Recently I discovered this piece of great software (Mac-only) to help me focus on my studies while I am on my computer. It’s especially important now that I have taken to typing out my notes (which I find more effective than just plain reading and faster than writing them out). Featuring Concentrate from Roobasoft!
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The Snow Leopard ship date has been pushed ahead to 28th August, instead of the original September release date announced at WWDC 09. However, there is still no word on which is the final build (10A435 or 10A432). A launch party should be in place though, as with all Mac OS X launches. Get the full story here
On the other hand, still no word about the upcoming September Apple event. I am hoping that they announce a new iMac (even though it’s quite unlikely given it’s likely to be a music based event).
I wrote this piece last year in May. (Too bad the blog is no longer available)
I went down to the Apple Support Centre today to collect my new battery for my MacBook Pro. I must say I am rather pleased with the job they have done on my laptop. The sunken in Power button was fixed, and the bottom case with some bulging part above the lid button was also fixed. Even my very dirty screen was wiped for me. All this for the excellent price of $0, even though my warranty’s expired, all thanks to the exception code given to me by the very friendly Apple Staff on the support hotline.
But I couldn’t help thinking: what if I don’t have the exception code? Well, from the price list displayed at the Support Centre: it would cost me S$100 just to send the machine in for diagnosis, and extra costs for my replacement parts (the battery costs about S$235, and I am told that to fix my sunken in Power button, it would cost another S$100 to S$200) and of course transportation fees for the parts to come in from the US. So of course the guy recommended me Applecare, which extends the warranty of the product to 3 years from the date of purchase. Of course I politely declined his offer, given that it costs S$629. (Can you believe it, Applecare for the Macbook Pro is more expensive than any other Mac line – even more expensive than Applecare for iMac or the Mac Pro!)
Now, as we all know, Apple has poor quality control, and the problems and defects for it’s various products are numerous, especially issues of swollen batteries and excessive thermal grease. A look at the MacBook Pro’s wiki page on the Apple Defects Site and one could probably guess why lots of people chose to buy Applecare. Is it possible that Apple is so evil so as to deliberately lower their quality control, in hope of increasing sales of their wildly expensive Applecare plan? (The Applecare plan for the Macbook Pro is 20% of the price of the base model). I mean it is possible right? It would seem like a great chance to profit. (I have never seen exactly what’s in the Applecare box, but I can’t believe people actually pay S$600+ for a paper box)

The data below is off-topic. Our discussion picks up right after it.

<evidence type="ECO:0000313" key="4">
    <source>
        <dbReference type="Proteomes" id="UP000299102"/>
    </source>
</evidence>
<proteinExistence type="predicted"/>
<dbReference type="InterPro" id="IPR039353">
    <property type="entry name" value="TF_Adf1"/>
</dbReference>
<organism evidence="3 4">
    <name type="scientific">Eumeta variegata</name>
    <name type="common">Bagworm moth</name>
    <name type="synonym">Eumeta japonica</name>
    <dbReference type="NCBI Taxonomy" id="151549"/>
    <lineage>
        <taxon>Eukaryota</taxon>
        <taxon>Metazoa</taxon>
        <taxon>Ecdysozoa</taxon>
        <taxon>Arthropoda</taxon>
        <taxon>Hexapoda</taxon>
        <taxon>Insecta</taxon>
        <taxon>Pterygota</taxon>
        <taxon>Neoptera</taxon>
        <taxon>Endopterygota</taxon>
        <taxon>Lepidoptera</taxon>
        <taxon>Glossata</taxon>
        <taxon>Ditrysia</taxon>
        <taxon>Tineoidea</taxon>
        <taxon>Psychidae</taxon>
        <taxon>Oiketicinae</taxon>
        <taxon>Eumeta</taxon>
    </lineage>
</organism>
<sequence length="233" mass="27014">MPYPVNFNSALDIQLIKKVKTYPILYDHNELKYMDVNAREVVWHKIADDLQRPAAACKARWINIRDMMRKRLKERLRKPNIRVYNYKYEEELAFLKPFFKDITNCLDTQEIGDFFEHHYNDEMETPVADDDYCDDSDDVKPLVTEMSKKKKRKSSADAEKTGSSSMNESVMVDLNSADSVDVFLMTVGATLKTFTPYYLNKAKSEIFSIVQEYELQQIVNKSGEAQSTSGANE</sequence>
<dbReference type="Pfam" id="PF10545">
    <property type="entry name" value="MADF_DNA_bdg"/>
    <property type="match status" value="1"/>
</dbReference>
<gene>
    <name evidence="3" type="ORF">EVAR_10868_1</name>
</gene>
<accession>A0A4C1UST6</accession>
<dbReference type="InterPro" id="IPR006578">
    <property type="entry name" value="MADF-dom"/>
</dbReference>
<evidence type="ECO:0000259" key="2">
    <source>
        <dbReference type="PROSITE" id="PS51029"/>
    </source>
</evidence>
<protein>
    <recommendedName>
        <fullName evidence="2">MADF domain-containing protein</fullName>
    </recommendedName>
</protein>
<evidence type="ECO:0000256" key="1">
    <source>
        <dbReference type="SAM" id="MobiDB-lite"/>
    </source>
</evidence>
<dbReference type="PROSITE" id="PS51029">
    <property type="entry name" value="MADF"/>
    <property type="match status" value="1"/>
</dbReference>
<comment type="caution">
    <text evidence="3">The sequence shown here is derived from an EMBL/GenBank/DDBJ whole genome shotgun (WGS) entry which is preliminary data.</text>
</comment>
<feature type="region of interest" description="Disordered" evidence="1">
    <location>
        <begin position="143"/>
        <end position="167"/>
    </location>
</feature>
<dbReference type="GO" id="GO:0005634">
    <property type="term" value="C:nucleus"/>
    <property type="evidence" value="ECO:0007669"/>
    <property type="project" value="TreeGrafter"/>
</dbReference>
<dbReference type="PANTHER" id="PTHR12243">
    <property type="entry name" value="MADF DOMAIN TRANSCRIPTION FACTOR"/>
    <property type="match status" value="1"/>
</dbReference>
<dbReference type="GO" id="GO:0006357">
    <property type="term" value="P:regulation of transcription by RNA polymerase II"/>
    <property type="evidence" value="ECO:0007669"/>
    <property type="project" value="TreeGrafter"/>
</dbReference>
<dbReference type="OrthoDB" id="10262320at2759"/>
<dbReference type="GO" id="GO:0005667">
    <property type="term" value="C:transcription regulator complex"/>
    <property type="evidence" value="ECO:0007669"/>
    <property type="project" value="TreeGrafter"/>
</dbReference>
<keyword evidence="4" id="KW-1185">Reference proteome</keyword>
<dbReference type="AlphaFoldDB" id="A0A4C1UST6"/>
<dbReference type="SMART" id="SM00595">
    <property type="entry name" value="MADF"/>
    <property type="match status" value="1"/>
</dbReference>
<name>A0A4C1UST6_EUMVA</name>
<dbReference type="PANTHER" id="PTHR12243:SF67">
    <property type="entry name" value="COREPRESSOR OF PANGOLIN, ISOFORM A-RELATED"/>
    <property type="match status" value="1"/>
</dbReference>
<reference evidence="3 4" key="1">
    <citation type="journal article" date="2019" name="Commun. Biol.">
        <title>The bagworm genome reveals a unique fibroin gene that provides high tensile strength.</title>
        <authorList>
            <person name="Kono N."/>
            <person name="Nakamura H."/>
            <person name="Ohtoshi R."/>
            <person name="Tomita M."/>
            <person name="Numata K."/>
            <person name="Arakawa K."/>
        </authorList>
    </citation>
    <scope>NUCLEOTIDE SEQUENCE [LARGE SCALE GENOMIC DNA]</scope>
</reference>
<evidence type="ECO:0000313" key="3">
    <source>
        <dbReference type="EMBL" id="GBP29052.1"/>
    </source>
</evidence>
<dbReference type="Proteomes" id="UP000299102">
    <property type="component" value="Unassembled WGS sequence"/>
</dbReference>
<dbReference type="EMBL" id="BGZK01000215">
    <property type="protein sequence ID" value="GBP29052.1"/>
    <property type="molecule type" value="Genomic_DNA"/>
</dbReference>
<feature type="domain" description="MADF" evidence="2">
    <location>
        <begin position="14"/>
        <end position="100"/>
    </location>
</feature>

But of course, to quote my friend: “Big brain, evil heart; everything’s possible.”
Now I am thinking that the bolded paragraph might just be true.
I am a big fan of search as you type, where search results are delivered on the fly as you type. This often means that you do not have to type out the full query string before you get the desired results, hence driving efficiency on the computer.
As such, I am glad to stumble upon Keyboardr, a search as you type frontend for the Google search engine. (However, searches are not limited only to Google – I will get to that in a while) It’s actually developed by Julius Eckert, who also happens to have created the HUD theme for Quicksilver, of which I am a great fan. But back to Keyboardr. It is obviously designed with Mac power users in mind – you can navigate and open search results using the arrow keys and the enter(/return) key, and there is no need for your hands to leave the keyboard.
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Even though it has been over a month since iPhone 3.0 was released, I had always wanted to write a piece on the Spotlight feature in the updated firmware.
Spotlight is the universal search for iPhone, much like Spotlight for Mac. And I love it. While Spotlight on Mac never gives the fast response of Quicksilver (probably due to it having to maintain a huge search index), the iPhone version is a lot snappier and actually acts as a viable app launcher. Not only that, you can also search through your emails (but not SMSes interestingly), contacts, Calendar appointments, notes and stuff in your iPod. The best part is, you can just double-click the Home Button to bring up spotlight and Boom, start typing (to do this, it requires you to change your setting under Settings > General > Home Button). It’s also “search as you type”, which means you often get the result you want without typing more than 3 characters. This is great, especially for those with pages and pages of apps and loads of content on your iPhone (/iPod Touch). Tip: you can also reorder your search results under Settings > General > Home Button > Search Results (not the most likely place one would look for such a setting, I know).
Continue reading Spotlight on iPhone